While admiring Sand for her independence, iconoclasm and talent--and her aplomb in juggling various husbands and lovers--Maria, being Scotch and not French, can't quite pull it off for herself with the same amoral savoir-faire. Nonetheless, she displays admirable resilience, tenacity, self-honesty and self-love that carry her through, learning that the people we admire-in her case, Sand-ultimately become part of us.
While the London-born Brackenbury writes here of strong women successfully navigating a dangerous, improvised course among the shoals of marriage, family, work and society, she writes not just for women but for any reader who values fine craft, compelling characters and a forthright examination of issues of the heart that exalt and harry us all.
Becoming George Sand, already available in Canada (Doubleday), Holland (Artemis) and Italy (Piemme), will be published in the U.S. in March, by Houghton Mifflin Harcourt, as a paperback.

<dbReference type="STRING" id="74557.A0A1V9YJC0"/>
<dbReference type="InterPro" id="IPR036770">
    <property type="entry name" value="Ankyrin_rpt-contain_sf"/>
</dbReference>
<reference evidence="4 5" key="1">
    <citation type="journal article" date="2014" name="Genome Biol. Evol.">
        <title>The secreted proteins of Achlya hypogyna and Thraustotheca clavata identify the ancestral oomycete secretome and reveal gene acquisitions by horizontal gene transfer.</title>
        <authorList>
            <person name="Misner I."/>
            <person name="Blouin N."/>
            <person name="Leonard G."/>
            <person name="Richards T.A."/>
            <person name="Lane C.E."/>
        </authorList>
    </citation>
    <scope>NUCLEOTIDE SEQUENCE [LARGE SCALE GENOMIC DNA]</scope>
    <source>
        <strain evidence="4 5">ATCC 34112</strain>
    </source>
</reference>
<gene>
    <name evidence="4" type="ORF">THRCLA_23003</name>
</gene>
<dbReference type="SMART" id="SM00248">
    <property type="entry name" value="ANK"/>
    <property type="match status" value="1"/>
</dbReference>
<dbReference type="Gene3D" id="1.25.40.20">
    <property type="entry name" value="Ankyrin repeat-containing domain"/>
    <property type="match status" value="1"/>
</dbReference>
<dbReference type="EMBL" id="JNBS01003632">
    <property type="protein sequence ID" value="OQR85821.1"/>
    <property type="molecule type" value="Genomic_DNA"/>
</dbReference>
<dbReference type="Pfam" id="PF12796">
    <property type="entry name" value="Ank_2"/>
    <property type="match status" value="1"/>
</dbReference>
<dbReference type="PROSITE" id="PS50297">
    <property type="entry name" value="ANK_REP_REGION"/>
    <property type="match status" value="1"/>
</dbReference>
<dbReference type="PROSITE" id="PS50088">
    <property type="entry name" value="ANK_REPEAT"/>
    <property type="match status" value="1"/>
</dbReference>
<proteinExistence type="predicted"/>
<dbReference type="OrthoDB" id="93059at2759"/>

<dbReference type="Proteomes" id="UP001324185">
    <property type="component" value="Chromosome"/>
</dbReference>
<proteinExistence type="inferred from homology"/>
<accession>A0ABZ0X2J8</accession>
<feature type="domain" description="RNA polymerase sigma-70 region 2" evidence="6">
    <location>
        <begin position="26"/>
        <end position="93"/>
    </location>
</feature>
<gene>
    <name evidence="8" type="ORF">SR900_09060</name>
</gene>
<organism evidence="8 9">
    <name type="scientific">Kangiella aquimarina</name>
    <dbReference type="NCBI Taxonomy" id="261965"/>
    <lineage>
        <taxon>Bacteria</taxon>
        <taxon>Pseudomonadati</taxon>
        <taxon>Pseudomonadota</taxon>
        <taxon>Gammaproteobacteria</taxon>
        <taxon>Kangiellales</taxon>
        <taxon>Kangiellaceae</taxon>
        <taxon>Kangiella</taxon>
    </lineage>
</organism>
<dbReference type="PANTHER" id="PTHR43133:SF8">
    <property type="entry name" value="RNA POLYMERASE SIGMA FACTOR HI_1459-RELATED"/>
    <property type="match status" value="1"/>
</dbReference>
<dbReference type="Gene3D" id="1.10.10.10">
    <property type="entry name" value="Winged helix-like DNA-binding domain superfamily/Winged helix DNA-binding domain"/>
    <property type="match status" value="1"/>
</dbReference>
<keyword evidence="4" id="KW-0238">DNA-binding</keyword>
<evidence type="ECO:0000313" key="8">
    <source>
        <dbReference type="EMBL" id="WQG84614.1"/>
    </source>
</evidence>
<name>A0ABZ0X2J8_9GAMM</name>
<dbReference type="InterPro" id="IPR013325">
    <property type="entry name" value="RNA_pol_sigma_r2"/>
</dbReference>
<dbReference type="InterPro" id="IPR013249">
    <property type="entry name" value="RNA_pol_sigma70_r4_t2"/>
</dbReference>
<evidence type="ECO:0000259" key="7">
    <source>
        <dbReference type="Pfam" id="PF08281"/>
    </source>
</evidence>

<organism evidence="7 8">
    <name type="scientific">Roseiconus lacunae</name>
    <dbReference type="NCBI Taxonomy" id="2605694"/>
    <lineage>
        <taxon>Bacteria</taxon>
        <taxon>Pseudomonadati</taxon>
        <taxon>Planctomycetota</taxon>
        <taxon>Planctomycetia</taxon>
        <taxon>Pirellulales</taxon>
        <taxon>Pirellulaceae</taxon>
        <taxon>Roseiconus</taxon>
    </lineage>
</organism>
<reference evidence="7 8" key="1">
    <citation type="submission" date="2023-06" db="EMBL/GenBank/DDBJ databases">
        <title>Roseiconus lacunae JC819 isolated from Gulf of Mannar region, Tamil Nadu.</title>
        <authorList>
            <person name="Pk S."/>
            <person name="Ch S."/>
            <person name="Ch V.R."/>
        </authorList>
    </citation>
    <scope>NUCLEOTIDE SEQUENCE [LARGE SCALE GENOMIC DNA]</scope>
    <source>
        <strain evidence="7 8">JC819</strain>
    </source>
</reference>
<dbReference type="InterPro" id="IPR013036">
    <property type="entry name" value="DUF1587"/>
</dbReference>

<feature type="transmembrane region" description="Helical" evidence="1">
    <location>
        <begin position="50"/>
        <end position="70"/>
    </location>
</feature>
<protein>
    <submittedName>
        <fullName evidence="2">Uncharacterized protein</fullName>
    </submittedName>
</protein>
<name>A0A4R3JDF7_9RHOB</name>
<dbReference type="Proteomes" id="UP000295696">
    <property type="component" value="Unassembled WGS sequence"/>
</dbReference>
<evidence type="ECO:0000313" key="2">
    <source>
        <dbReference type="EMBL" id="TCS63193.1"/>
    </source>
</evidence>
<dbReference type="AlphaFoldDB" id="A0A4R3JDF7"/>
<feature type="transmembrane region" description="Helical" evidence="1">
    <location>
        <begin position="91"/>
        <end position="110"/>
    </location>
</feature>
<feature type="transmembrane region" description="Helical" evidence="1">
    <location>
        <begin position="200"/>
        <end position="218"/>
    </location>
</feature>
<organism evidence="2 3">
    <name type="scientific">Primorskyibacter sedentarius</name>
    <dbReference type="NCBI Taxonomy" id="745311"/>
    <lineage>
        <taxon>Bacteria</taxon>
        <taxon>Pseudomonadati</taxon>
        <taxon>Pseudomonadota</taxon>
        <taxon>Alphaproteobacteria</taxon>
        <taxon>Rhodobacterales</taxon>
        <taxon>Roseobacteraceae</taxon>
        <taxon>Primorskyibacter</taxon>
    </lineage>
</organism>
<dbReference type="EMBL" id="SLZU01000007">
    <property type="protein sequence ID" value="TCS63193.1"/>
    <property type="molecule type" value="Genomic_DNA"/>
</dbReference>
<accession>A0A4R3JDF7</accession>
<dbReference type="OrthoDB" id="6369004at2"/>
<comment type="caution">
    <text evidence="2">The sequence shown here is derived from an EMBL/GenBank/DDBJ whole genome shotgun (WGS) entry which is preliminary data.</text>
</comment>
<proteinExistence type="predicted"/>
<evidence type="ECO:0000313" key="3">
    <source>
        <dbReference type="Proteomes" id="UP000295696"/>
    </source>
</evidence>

on March 17, 2011
It is just too bad that this book cannot get 10 starts instead of five. It is beautifully written novel about a French literature university professor, Maria, who risks her 20 year marriage to an affair with a much younger, married man. This is no ordinary affair. It is life changing and redefining for Maria in so many ways. Her love for this younger man is a sort of passion that is not easily given up and requires sacrifices on a large scale. But it is not that Maria does not love her husband, it is that their relationship has evolved into something special and unique over decades spent together that is comfortable, yet too predictable.